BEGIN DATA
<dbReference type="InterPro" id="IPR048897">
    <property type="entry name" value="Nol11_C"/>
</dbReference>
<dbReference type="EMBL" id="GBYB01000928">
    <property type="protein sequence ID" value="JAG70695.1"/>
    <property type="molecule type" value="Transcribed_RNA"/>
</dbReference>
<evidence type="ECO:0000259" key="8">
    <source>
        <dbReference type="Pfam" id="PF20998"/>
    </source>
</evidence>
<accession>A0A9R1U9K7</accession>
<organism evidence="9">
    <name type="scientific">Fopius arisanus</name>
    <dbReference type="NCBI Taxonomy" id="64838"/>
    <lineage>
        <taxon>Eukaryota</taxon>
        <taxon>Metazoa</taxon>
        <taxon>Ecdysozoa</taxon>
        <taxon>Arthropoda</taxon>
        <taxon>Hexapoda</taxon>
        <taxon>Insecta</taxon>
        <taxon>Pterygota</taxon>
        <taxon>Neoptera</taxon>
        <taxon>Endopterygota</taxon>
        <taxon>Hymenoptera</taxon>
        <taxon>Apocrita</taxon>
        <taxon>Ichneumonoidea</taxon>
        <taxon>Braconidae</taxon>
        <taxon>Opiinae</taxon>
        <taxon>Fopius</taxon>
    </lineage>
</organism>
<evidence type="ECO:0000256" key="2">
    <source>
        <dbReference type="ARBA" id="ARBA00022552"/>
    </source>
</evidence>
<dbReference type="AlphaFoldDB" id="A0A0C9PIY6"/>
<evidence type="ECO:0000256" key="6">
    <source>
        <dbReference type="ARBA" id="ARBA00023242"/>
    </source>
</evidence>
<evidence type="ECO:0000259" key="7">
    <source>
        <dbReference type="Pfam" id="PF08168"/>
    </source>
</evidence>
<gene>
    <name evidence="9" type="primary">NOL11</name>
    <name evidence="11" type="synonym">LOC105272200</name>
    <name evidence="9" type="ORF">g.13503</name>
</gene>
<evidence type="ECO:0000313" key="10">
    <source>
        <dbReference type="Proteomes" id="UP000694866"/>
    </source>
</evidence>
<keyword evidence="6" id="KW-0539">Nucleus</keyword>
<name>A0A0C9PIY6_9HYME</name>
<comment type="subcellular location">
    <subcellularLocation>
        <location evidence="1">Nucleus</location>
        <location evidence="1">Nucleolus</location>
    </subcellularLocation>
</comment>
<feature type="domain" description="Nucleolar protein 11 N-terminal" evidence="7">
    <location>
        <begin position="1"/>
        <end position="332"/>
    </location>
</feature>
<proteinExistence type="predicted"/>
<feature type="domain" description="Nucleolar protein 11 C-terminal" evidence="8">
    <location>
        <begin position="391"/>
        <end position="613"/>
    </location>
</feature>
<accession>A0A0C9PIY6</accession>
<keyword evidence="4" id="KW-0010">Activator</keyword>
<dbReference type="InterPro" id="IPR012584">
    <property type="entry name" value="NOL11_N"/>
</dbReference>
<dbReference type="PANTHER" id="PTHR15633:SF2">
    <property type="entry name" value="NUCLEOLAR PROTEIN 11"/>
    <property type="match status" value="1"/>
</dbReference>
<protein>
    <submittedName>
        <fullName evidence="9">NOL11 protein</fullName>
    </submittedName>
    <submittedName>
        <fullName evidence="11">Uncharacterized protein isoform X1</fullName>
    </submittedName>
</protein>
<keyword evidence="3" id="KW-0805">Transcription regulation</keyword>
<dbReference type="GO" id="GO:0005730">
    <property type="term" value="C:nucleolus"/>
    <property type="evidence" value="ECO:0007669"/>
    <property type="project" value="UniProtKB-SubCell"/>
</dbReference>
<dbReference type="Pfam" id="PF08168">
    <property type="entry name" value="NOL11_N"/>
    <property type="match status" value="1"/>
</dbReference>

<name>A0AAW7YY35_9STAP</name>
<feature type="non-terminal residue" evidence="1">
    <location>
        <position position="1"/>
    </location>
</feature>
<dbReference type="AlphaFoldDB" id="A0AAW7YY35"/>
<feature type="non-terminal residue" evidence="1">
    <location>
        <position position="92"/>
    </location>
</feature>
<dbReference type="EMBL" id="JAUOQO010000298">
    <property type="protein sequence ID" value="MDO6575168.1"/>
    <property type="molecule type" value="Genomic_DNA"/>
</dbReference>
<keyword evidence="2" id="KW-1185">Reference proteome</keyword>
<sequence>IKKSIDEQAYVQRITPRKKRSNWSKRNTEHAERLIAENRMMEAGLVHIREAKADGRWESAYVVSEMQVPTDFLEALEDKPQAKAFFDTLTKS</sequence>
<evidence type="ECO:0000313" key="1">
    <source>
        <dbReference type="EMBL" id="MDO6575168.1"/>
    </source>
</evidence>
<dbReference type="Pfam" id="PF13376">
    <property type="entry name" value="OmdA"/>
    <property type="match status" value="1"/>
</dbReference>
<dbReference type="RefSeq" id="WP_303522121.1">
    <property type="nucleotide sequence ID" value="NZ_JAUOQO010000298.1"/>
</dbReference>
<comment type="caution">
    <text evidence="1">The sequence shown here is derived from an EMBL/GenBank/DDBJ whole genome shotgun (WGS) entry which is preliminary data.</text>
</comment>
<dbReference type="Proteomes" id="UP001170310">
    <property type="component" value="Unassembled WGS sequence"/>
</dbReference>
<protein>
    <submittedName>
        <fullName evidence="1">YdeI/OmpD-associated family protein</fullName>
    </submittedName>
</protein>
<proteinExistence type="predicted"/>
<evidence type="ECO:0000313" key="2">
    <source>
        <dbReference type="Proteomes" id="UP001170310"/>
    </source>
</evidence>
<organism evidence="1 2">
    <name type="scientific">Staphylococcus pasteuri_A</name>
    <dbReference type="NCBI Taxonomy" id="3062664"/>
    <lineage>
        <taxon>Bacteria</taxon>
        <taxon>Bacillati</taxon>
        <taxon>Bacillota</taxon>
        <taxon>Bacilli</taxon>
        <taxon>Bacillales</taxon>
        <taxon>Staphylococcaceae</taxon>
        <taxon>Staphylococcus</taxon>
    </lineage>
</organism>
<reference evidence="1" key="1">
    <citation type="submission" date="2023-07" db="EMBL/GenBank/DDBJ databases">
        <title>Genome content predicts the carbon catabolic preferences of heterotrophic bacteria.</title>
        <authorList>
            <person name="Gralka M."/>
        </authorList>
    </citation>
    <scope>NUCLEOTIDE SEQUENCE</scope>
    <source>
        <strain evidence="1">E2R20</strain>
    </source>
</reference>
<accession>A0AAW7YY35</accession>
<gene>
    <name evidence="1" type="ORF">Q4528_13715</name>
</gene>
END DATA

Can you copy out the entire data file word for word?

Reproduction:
<dbReference type="InterPro" id="IPR048897">
    <property type="entry name" value="Nol11_C"/>
</dbReference>
<dbReference type="EMBL" id="GBYB01000928">
    <property type="protein sequence ID" value="JAG70695.1"/>
    <property type="molecule type" value="Transcribed_RNA"/>
</dbReference>
<evidence type="ECO:0000259" key="8">
    <source>
        <dbReference type="Pfam" id="PF20998"/>
    </source>
</evidence>
<accession>A0A9R1U9K7</accession>
<organism evidence="9">
    <name type="scientific">Fopius arisanus</name>
    <dbReference type="NCBI Taxonomy" id="64838"/>
    <lineage>
        <taxon>Eukaryota</taxon>
        <taxon>Metazoa</taxon>
        <taxon>Ecdysozoa</taxon>
        <taxon>Arthropoda</taxon>
        <taxon>Hexapoda</taxon>
        <taxon>Insecta</taxon>
        <taxon>Pterygota</taxon>
        <taxon>Neoptera</taxon>
        <taxon>Endopterygota</taxon>
        <taxon>Hymenoptera</taxon>
        <taxon>Apocrita</taxon>
        <taxon>Ichneumonoidea</taxon>
        <taxon>Braconidae</taxon>
        <taxon>Opiinae</taxon>
        <taxon>Fopius</taxon>
    </lineage>
</organism>
<evidence type="ECO:0000256" key="2">
    <source>
        <dbReference type="ARBA" id="ARBA00022552"/>
    </source>
</evidence>
<dbReference type="AlphaFoldDB" id="A0A0C9PIY6"/>
<evidence type="ECO:0000256" key="6">
    <source>
        <dbReference type="ARBA" id="ARBA00023242"/>
    </source>
</evidence>
<evidence type="ECO:0000259" key="7">
    <source>
        <dbReference type="Pfam" id="PF08168"/>
    </source>
</evidence>
<gene>
    <name evidence="9" type="primary">NOL11</name>
    <name evidence="11" type="synonym">LOC105272200</name>
    <name evidence="9" type="ORF">g.13503</name>
</gene>
<evidence type="ECO:0000313" key="10">
    <source>
        <dbReference type="Proteomes" id="UP000694866"/>
    </source>
</evidence>
<keyword evidence="6" id="KW-0539">Nucleus</keyword>
<name>A0A0C9PIY6_9HYME</name>
<comment type="subcellular location">
    <subcellularLocation>
        <location evidence="1">Nucleus</location>
        <location evidence="1">Nucleolus</location>
    </subcellularLocation>
</comment>
<feature type="domain" description="Nucleolar protein 11 N-terminal" evidence="7">
    <location>
        <begin position="1"/>
        <end position="332"/>
    </location>
</feature>
<proteinExistence type="predicted"/>
<feature type="domain" description="Nucleolar protein 11 C-terminal" evidence="8">
    <location>
        <begin position="391"/>
        <end position="613"/>
    </location>
</feature>
<accession>A0A0C9PIY6</accession>
<keyword evidence="4" id="KW-0010">Activator</keyword>
<dbReference type="InterPro" id="IPR012584">
    <property type="entry name" value="NOL11_N"/>
</dbReference>
<dbReference type="PANTHER" id="PTHR15633:SF2">
    <property type="entry name" value="NUCLEOLAR PROTEIN 11"/>
    <property type="match status" value="1"/>
</dbReference>
<protein>
    <submittedName>
        <fullName evidence="9">NOL11 protein</fullName>
    </submittedName>
    <submittedName>
        <fullName evidence="11">Uncharacterized protein isoform X1</fullName>
    </submittedName>
</protein>
<keyword evidence="3" id="KW-0805">Transcription regulation</keyword>
<dbReference type="GO" id="GO:0005730">
    <property type="term" value="C:nucleolus"/>
    <property type="evidence" value="ECO:0007669"/>
    <property type="project" value="UniProtKB-SubCell"/>
</dbReference>
<dbReference type="Pfam" id="PF08168">
    <property type="entry name" value="NOL11_N"/>
    <property type="match status" value="1"/>
</dbReference>

<name>A0AAW7YY35_9STAP</name>
<feature type="non-terminal residue" evidence="1">
    <location>
        <position position="1"/>
    </location>
</feature>
<dbReference type="AlphaFoldDB" id="A0AAW7YY35"/>
<feature type="non-terminal residue" evidence="1">
    <location>
        <position position="92"/>
    </location>
</feature>
<dbReference type="EMBL" id="JAUOQO010000298">
    <property type="protein sequence ID" value="MDO6575168.1"/>
    <property type="molecule type" value="Genomic_DNA"/>
</dbReference>
<keyword evidence="2" id="KW-1185">Reference proteome</keyword>
<sequence>IKKSIDEQAYVQRITPRKKRSNWSKRNTEHAERLIAENRMMEAGLVHIREAKADGRWESAYVVSEMQVPTDFLEALEDKPQAKAFFDTLTKS</sequence>
<evidence type="ECO:0000313" key="1">
    <source>
        <dbReference type="EMBL" id="MDO6575168.1"/>
    </source>
</evidence>
<dbReference type="Pfam" id="PF13376">
    <property type="entry name" value="OmdA"/>
    <property type="match status" value="1"/>
</dbReference>
<dbReference type="RefSeq" id="WP_303522121.1">
    <property type="nucleotide sequence ID" value="NZ_JAUOQO010000298.1"/>
</dbReference>
<comment type="caution">
    <text evidence="1">The sequence shown here is derived from an EMBL/GenBank/DDBJ whole genome shotgun (WGS) entry which is preliminary data.</text>
</comment>
<dbReference type="Proteomes" id="UP001170310">
    <property type="component" value="Unassembled WGS sequence"/>
</dbReference>
<protein>
    <submittedName>
        <fullName evidence="1">YdeI/OmpD-associated family protein</fullName>
    </submittedName>
</protein>
<proteinExistence type="predicted"/>
<evidence type="ECO:0000313" key="2">
    <source>
        <dbReference type="Proteomes" id="UP001170310"/>
    </source>
</evidence>
<organism evidence="1 2">
    <name type="scientific">Staphylococcus pasteuri_A</name>
    <dbReference type="NCBI Taxonomy" id="3062664"/>
    <lineage>
        <taxon>Bacteria</taxon>
        <taxon>Bacillati</taxon>
        <taxon>Bacillota</taxon>
        <taxon>Bacilli</taxon>
        <taxon>Bacillales</taxon>
        <taxon>Staphylococcaceae</taxon>
        <taxon>Staphylococcus</taxon>
    </lineage>
</organism>
<reference evidence="1" key="1">
    <citation type="submission" date="2023-07" db="EMBL/GenBank/DDBJ databases">
        <title>Genome content predicts the carbon catabolic preferences of heterotrophic bacteria.</title>
        <authorList>
            <person name="Gralka M."/>
        </authorList>
    </citation>
    <scope>NUCLEOTIDE SEQUENCE</scope>
    <source>
        <strain evidence="1">E2R20</strain>
    </source>
</reference>
<accession>A0AAW7YY35</accession>
<gene>
    <name evidence="1" type="ORF">Q4528_13715</name>
</gene>